Wednesday, April 03, 2013
04:00pm - 06:00pm
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Piper Auditorium, Gund Hall, 48 Quincy Street, Cambridge, MA
Free and open to the public
Peter Calthorpe, Principal Calthorpe Associates
Response by Alan Mountjoy, Principal NBBJ
Discussion Moderate by Alex Krieger, Professor at GSD
Peter Calthorpe has been named one of 25 “innovators on the cutting edge” by Newsweek Magazine for his work redefining the models of urban and suburban growth in America. Throughout his long and honored career in urban design, planning, and architecture, he has been a pioneer of innovative approaches to urban revitalization, suburban growth, and regional planning.
In the 1986 he, along with Sim Van der Ryn, published Sustainable Communities, a book that inspired several generations of new thinking in environmental design and helped launch ‘sustainability’ as a defining goal of many ecological efforts. In the early 90’s he developed the concept of Transit Oriented Development (TOD) highlighted in The Next American Metropolis: Ecology, Community, and the American Dream,an idea that is now the foundation of many national policies and best planning practices. Around the same time he became a founder of the Congress for New Urbanism and was its first board president, helping launch a movement that has helped to transform planning and development in the USA.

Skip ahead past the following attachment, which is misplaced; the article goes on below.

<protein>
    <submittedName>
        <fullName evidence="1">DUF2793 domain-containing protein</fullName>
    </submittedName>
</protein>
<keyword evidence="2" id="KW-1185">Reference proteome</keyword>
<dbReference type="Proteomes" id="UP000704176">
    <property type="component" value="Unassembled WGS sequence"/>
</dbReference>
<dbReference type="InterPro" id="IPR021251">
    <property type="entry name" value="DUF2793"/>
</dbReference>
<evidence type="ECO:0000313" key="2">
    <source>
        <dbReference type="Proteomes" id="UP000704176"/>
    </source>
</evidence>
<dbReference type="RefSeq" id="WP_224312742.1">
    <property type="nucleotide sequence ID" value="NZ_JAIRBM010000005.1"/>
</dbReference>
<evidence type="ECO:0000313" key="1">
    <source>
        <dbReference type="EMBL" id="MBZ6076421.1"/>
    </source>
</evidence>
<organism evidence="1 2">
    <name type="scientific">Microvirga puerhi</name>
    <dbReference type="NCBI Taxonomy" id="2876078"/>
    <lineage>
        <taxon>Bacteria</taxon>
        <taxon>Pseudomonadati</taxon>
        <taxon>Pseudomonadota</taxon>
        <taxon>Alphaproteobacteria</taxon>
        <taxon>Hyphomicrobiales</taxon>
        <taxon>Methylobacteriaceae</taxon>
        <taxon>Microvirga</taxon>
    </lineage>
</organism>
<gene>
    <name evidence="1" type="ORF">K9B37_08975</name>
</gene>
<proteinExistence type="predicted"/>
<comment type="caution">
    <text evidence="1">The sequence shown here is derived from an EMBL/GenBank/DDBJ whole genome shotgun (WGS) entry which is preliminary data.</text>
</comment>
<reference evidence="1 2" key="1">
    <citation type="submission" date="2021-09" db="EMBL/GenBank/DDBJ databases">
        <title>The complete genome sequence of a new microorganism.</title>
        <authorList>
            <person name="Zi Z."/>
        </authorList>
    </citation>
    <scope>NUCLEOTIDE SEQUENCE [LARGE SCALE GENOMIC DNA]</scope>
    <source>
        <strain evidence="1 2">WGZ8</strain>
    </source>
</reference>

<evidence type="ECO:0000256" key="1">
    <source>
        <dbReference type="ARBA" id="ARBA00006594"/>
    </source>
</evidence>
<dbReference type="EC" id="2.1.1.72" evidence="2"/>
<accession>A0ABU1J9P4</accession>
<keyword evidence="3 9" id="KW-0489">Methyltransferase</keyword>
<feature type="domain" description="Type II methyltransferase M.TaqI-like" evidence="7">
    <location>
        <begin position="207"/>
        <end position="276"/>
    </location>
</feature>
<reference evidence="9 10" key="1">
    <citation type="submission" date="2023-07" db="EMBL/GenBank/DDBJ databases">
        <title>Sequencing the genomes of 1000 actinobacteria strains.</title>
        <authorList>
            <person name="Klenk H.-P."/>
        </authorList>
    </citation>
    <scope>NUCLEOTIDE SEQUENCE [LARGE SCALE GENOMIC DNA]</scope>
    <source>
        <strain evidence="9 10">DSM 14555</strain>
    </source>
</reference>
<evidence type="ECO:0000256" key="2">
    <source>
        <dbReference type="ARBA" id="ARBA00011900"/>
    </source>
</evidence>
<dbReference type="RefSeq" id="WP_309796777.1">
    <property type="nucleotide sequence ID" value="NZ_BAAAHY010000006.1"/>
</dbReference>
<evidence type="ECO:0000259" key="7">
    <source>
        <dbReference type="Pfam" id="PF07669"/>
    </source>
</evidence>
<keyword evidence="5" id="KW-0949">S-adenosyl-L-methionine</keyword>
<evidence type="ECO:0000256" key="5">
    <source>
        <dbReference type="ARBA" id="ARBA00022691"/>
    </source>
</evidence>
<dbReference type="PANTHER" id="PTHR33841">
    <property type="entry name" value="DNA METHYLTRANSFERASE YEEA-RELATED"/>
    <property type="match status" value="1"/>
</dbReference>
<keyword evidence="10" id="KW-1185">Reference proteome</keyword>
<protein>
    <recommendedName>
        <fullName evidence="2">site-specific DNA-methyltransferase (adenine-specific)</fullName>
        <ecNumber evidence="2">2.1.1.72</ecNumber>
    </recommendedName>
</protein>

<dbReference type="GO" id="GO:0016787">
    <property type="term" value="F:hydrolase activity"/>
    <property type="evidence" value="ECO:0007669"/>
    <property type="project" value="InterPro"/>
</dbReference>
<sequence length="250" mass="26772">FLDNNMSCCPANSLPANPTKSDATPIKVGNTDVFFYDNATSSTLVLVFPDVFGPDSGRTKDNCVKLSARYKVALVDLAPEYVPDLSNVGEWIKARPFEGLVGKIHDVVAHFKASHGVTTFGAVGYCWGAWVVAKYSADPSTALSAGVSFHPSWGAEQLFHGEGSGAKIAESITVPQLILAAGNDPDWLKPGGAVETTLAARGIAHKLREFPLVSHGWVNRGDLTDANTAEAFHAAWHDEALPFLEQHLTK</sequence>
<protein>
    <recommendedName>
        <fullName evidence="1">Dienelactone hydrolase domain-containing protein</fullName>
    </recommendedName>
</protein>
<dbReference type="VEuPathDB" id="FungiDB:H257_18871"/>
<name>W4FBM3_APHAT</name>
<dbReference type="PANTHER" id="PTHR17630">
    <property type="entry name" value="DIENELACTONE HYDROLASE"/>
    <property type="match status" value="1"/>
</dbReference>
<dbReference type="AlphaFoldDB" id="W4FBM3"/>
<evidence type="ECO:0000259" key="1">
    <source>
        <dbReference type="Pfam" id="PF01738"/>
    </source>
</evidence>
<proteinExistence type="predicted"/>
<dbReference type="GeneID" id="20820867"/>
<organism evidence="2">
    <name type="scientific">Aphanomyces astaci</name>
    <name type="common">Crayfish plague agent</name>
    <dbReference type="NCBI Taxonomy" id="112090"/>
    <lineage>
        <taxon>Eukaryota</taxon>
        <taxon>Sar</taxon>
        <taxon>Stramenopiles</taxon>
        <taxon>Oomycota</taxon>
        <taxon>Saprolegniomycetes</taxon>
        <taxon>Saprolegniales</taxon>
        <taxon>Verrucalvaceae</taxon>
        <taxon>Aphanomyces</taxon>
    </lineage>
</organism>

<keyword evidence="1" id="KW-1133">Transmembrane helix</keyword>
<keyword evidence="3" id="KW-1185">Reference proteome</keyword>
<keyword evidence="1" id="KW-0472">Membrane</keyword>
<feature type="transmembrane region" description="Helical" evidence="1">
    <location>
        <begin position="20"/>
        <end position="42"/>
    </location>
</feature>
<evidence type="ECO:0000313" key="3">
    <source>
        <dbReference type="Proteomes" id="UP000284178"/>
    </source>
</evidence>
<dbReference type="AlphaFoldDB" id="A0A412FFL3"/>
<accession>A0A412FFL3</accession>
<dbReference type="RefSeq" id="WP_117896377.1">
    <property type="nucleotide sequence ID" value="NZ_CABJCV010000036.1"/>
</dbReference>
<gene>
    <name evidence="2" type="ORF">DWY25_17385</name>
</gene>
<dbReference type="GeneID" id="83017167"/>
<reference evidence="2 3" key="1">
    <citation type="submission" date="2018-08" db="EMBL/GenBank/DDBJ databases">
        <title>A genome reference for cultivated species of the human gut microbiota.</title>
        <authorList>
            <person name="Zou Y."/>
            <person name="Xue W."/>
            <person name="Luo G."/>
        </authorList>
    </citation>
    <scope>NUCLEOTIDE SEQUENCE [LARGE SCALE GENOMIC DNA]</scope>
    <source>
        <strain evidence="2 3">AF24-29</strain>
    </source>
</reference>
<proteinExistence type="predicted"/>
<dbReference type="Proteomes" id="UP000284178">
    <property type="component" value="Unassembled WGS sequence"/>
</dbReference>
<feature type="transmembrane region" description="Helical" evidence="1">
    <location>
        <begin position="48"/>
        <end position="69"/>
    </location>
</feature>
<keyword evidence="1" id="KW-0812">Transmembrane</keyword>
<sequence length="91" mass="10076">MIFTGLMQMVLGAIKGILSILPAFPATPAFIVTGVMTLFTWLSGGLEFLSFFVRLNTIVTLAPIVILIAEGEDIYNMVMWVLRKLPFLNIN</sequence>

In 2001 he published The Regional City: Planning for the End of Sprawl with Bill Fulton, explaining how regional-scale planning and design can integrate urban revitalization and suburban renewal into a coherent vision of metropolitan growth. His new book Urbanism in the Age of Climate Change documents new work and analysis relating patterns of development to energy and carbon consumption, along with other environmental, social and economic impacts.
Through design, innovation, publications, and realized projects, Peter Calthorpe’s 30 year practice has helped solidify a national trend towards the key principles of New Urbanism: that successful places – whether neighborhoods, villages, or urban centers – must be diverse in use and user, human scaled, and environmentally sustainable. In recognition of this broad body of work, he was awarded ULI’s prestigious “J.C. Nichols Prize for Visionaries in Urban Development” in 2006.
Reception in The Stubbins (Room112) at 3:30pm, food serving and networking
Hosted by ChinaGSD Students and Scholars Association
ChinaGSD Students and Scholars Association